Mr. Malik opined that BECA would further enhance India-US military cooperation as they plan to review their bilateral military-to-military engagements with the provision of holding joint military exercises, training, and expert exchanges. BECA is expected to elevate the India-US strategic/defence partnership to an unprecedented mega level. It is one of the agreements that the US usually signs with its closest partners as it allows the interoperability of armed forces and the exchange of classified sensitive information. The US has one of the largest defence satellite networks which includes spy satellites, GPS satellites, and other specific intelligence satellites such as Communication Intelligence (COMINT) and Electronic Intelligence (ELINT) satellites. These satellites continuously provide the US with immense amounts of geospatial data which can give minute-by-minute updates on military movements anywhere in the world. With BECA this data would be available to India.
He concluded his presentation by stating that the agreement will give India access to extremely accurate geo-spatial data that has several military applications. The US despite knowing the implications of these new developments at the regional level is significantly enhancing its strategic and military ties with India. Against the backdrop of widely believed ‘new cold war’ between the US and China, the US has created a new Indian war base in the region.
After the primer Dr. Zafar Iqbal Cheema invited the first guest speaker Dr. Adil Sultan to present his views on “India-US Basic Exchange and Cooperation Agreement (BECA): A Critical Appraisal”. Dr. Sultan explained that this agreement is a result of prolonged negotiations that span over a decade and finally concluded in 2+2 dialogue. The represents included US Secretary of Defence and Secretary of State and the Indian counterparts. BECA is the last of four foundational agreements that will enable India to access information gathered from the US satellites and advanced navigational aids on the US supplied platforms to India. This and the other three agreements sum up the strategic defence partnership which India and the US are building that includes information sharing of technology. The other three were General Security of Military Information Agreement’ (GSOMIA) that was signed in 2002, ‘Logistics Exchange Memorandum Agreement’ (LEMOA) signed in 2016 and ‘Communication Compatibility and Security Arrangement’ (COMCASA) that was signed in 2018. Together all these four agreements would significantly enhance India’s military’s situational awareness and preparedness for planning precision strikes mainly against Pakistan. They project that it is intended against China, but I always argue that this capability would be mainly used against Pakistan and not necessarily against China. We have also seen India’s evolving posture from the statements coming from the Indian decision makers about the possibility of the preemptive counterforce strike, so we have to see these agreements in accordance with the official pronouncements/ statements made by the senior members of nuclear command and control authority and the military/civilian decision makers about the counterforce temptations.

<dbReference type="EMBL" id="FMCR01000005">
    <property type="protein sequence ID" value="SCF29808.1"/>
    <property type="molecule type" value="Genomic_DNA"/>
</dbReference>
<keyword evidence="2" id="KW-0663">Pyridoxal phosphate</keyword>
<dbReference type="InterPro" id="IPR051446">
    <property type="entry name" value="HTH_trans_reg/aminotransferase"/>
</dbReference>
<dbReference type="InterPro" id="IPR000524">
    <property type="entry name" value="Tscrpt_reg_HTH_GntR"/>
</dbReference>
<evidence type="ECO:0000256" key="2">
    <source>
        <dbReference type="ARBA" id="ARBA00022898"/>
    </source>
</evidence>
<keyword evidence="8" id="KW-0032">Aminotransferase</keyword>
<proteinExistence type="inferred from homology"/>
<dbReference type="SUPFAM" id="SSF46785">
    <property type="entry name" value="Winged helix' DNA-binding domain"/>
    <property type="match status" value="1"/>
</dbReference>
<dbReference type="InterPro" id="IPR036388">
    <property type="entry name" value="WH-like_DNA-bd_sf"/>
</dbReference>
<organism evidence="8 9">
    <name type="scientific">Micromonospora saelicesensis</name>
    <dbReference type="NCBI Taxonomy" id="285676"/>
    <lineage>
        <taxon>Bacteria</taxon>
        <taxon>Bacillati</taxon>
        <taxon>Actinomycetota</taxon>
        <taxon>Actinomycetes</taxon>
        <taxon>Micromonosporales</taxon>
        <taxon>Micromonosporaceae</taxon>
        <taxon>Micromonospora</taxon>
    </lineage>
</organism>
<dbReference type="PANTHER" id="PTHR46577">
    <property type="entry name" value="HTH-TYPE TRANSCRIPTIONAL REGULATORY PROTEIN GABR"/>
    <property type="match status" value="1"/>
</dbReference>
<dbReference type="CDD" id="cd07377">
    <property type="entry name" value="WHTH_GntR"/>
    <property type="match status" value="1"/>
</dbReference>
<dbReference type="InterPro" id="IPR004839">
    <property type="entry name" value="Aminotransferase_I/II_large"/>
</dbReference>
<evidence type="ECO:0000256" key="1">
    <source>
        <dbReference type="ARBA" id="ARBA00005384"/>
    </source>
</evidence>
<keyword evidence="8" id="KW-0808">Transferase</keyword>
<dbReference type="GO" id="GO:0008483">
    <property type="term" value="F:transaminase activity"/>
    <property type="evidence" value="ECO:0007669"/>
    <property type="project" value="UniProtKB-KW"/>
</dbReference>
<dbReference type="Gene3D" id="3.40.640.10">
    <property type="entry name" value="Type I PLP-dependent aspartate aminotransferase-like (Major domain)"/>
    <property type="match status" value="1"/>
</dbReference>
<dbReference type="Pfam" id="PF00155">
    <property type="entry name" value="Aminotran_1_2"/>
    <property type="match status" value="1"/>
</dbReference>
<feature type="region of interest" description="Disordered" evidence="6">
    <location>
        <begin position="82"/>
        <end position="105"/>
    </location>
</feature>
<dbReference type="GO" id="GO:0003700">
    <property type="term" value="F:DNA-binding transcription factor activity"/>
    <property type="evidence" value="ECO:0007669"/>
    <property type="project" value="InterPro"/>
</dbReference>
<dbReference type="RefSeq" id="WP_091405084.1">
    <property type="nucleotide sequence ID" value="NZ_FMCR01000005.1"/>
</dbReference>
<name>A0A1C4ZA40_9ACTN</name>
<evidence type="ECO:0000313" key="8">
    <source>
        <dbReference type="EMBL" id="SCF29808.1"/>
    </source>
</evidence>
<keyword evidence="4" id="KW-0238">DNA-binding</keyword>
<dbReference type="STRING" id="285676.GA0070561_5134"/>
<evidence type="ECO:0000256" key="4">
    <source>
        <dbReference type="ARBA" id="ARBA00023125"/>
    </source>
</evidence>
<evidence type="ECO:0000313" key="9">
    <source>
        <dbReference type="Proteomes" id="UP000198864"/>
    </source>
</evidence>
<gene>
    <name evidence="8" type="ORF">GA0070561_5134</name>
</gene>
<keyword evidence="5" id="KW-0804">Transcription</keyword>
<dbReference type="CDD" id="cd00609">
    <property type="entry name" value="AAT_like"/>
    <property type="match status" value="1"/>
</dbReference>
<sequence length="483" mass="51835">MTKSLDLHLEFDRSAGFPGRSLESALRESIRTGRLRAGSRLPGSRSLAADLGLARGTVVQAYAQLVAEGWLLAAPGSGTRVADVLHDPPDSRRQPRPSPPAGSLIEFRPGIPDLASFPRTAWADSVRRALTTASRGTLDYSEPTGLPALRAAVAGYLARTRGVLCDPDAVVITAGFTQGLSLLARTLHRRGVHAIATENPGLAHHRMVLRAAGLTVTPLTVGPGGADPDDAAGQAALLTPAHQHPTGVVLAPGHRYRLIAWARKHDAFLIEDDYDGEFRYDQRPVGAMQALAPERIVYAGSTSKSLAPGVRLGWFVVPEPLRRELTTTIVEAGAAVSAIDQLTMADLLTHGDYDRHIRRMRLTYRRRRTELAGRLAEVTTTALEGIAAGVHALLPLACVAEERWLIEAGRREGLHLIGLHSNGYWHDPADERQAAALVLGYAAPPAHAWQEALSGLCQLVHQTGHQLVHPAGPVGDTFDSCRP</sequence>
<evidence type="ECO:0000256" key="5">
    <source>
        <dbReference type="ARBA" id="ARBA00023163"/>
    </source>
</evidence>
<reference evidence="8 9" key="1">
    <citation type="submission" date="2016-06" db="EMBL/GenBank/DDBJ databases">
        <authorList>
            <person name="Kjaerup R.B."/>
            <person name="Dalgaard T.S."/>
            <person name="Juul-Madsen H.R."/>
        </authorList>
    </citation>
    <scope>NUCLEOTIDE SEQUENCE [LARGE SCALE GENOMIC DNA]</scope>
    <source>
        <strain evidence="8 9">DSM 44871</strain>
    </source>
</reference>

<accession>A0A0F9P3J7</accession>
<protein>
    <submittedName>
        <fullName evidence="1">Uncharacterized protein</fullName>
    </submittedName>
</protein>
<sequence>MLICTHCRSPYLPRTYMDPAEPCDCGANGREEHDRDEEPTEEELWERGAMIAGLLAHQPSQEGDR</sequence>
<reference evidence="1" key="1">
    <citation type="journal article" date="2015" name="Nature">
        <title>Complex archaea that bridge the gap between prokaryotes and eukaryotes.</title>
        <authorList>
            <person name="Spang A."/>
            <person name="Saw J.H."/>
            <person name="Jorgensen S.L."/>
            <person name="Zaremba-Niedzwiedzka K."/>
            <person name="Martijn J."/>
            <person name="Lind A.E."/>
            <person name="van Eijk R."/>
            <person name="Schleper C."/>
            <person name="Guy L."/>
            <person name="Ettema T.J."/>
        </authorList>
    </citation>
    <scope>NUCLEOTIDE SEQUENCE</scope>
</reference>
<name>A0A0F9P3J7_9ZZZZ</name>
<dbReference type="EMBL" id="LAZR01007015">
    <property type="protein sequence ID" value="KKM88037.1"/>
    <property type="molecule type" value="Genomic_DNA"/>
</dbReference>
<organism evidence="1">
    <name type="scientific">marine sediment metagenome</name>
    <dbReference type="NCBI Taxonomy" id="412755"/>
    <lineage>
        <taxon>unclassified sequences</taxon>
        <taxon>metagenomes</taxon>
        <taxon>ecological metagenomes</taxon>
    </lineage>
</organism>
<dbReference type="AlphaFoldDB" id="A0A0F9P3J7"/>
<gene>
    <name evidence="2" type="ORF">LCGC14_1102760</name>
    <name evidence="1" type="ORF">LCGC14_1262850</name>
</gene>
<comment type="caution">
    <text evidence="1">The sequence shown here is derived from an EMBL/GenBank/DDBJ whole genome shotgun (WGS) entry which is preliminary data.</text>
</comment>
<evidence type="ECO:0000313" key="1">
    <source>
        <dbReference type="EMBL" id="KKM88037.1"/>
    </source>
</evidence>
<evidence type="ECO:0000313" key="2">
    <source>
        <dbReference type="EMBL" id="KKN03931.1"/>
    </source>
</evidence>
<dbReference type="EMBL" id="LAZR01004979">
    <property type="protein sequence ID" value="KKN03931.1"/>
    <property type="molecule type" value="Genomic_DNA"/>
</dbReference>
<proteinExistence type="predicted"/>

While giving a brief background he stated that it all started with Next Steps in Strategic Partnership (NSSP) in 2004 and has brought India to a stage where it has signed this agreement. This shows India has been persistently following a roadmap that could help build its military potential and raise its stature of a credible regional or a potential global power. The Next Step in Strategic Partnership that was agreed between the two countries in 2004 provided the basis for expanding the bilateral activities in the field of commerce, space, civil nuclear energy and dual use sensitive technologies. The joint statement in July 18, 2005 provided a future framework for building a strategic partnership and included commitment to develop closer ties in space explorations and satellite navigations etc. Besides promising a civil nuclear cooperation agreement that offered unprecedented concessions to India it allowed India to keep at least eight of its facilities outside the safeguards purely for military purposes. So, it all started from NSSP and today has reached to India-US nuclear cooperation agreement. In order to operationalize the nuclear cooperation agreement, the US had to amend its own domestic laws which otherwise prohibit civil nuclear cooperation agreement with a non NPT state; that India is. US also forced 48 member Nuclear Suppliers Group (NSG) to grant India specific exemptions from groups export control guidelines so that India could engage in the civil nuclear trade with NSG member states. Now US has been continuously pushing the NSG members to allow India a full membership of the group which many of the members have been resisting because of their own non-proliferation ideals and principles. He said that the whole idea of providing this background is that this cooperation is not about single agreement, it is all encompassing strategic partnership where nuclear and conventional capabilities are gradually being built to develop India’s stature as a credible regional power.